Fire Prevention Services

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Fire Safety Awareness

There are general fire safety precautions you should follow regardless of where you live. Taking time to review tips about the following fire safety issues can help you create a safer and more secure living environment for you, your friends, and family.

Escape Plans

Because fire is a risk in every building — whether you sleep, study, or work there — you should always have an escape plan. You may need to escape within a few minutes of a fire’s start, so your safe exit depends on immediate warning from smoke alarms and advance planning of escape routes.

Escape Plan Basics

If your secondary escape route is a window…

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Smoke Alarms

There are thousands of home fires in the U.S. every year, which result in roughly 3,000 deaths annually. Almost half of these deaths resulted from fires that were reported between the hours of 11:00 p.m. and 7:00 a.m., the time period in which most people sleep. For this reason, providing smoke alarms in bedrooms may be the single most important step toward preventing fire-related casualties in residential buildings.

Smoke Alarm Basics

Smoke Alarm Installation

Smoke Alarm Maintenance

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Candles and Incense

Candles and incense are often used to create ambiance or help celebrate a special event, but they are open flames that pose a threat of fire. Most candle fires take place in the bedroom, and many occur when candles are left unattended. In addition, the winter holidays and New Year’s Eve are peak times for candle fires, so be sure to exercise caution when celebrating with open flames.

Candle and Incense Basics

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Cooking

Cooking fires are the leading cause of home fires and household fire injuries. Unattended cooking is the leading cause of these fires, most of which start with the ignition of common household items including grease, paper, cabinets and curtains.

Cooking Safety Basics

In the Event of Stovetop Fire:

In the Event of Oven Fire:

In the Event of Microwave Fire:

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Smoking

The respiratory health hazards of smoking are well-publicized, but a lesser-known fact is that smoking materials are the leading cause of fire-related deaths in the U.S. The most commonly ignited items in these fatal fires are mattresses and bedding, upholstered furniture, and floor coverings.

Smoking Fire Safety

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Electricity

Electrical distribution equipment poses serious fire safety threats that can even be fatal, especially when equipment is used incorrectly.

Electrical Safety Basics

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Extension Cords and Surge Suppressers

Halogen Lighting

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Heating Safety

Heating equipment is the leading cause of home fires during the winter months, and the second leading cause of home fires annually. Heating equipment includes fireplaces, wood stoves, portable space heaters, and fixed space heaters. Nearly half of all deaths attributed to home heating equipment fires involve portable space heaters. Follow the below tips, and read more about heating safety.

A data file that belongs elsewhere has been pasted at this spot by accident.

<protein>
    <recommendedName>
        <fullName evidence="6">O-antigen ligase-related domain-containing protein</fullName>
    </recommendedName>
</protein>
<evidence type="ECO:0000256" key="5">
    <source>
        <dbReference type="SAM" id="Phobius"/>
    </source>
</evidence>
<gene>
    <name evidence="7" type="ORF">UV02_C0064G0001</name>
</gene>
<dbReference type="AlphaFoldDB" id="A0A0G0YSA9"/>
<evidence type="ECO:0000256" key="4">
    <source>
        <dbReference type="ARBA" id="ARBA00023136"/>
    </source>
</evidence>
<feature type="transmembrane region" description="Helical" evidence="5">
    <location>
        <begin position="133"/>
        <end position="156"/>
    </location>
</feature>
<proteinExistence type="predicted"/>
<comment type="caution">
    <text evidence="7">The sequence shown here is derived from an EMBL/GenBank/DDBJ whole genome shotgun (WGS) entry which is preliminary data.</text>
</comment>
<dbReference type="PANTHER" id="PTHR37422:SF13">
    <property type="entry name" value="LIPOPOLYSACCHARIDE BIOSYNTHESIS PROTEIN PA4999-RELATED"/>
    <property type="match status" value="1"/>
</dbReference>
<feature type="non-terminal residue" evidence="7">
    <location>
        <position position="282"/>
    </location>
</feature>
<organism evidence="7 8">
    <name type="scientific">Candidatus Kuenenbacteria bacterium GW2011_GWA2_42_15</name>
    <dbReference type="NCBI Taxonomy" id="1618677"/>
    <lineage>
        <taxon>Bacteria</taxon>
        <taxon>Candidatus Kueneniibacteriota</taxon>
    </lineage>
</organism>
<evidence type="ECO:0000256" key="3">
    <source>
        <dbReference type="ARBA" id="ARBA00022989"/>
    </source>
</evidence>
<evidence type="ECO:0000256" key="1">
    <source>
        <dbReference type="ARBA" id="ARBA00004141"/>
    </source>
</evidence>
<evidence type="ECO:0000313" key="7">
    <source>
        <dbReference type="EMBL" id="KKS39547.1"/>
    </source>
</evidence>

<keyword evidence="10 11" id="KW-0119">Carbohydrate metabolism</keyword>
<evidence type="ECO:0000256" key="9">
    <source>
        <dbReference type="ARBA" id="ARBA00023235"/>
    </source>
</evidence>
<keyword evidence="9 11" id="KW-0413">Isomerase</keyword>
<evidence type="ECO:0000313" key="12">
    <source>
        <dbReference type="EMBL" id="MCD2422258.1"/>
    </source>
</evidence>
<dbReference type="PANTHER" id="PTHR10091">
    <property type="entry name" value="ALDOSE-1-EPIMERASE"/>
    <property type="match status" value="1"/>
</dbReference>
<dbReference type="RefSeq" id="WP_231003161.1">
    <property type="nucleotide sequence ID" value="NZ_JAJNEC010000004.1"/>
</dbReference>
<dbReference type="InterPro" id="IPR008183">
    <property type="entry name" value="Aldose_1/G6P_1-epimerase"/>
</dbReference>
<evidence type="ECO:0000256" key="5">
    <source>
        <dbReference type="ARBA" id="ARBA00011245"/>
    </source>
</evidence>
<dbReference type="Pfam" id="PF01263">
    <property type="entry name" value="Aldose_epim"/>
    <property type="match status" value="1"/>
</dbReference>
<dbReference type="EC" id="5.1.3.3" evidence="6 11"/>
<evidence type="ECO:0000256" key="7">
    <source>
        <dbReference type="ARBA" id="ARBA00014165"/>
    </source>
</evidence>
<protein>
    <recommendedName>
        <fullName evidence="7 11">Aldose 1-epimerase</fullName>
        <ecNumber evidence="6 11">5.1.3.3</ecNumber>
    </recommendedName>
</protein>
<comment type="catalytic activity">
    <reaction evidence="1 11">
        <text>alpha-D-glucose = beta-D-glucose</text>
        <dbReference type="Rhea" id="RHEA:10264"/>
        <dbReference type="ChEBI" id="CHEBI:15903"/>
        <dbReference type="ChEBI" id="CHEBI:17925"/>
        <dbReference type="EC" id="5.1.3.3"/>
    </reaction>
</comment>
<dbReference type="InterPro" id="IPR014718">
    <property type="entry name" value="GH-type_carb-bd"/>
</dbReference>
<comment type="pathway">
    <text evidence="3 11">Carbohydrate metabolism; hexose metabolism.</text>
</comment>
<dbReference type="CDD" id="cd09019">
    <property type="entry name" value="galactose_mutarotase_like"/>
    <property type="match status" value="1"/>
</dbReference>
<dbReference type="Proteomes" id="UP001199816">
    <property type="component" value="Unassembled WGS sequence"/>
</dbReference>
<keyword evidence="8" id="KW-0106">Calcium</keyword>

Heating Basics

Fireplaces and Wood-burning Stoves

Space Heaters

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Laundry

Laundry equipment is often overlooked when addressing the issue of home fire safety. However, laundry appliances pose a serious fire risk because they involve electricity, and the combination of combustible clothing and extremely hot temperatures. The vast majority of laundry fires are caused by dryers that are not cleaned properly.

Dryer Safety Basics

Lint Filters

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Gasoline

Each year gasoline causes several thousand household fires, many of which result in injury and even death. It is helpful to remember gasoline is a volatile liquid that is constantly releasing flammable vapors, which are heavier than air and accumulate at the lowest point in an area. If released inside a building, these vapors sink to floor level and spread out across the room, and if these vapors make contact with an ignition source a flash-fire will likely result.

Gasoline Safety Basics

In the Event of Gasoline Fire

Gasoline Storage

Fueling and Handling Gasoline

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Propane

Over 1,000 home fires are caused by liquid propane annually, and these fires cause hundreds of injuries and deaths. Propane is a flammable gas that is converted to a liquid before being stored within a cylinder or tank. When released from its container, propane converts back to a gas and expands significantly; if this expanding gas comes in contact with an ignition source an explosion can result. When first released, the gas is cold and heavier than the surrounding air, which creates a “cloud” of heavy gas that will stay close to the ground and collect in low areas.

Propane Safety Basics

These fire safety statistics and tips refer to fact sheets on the National Fire Protection Association Web site, the authoritative resource for fire prevention information online.

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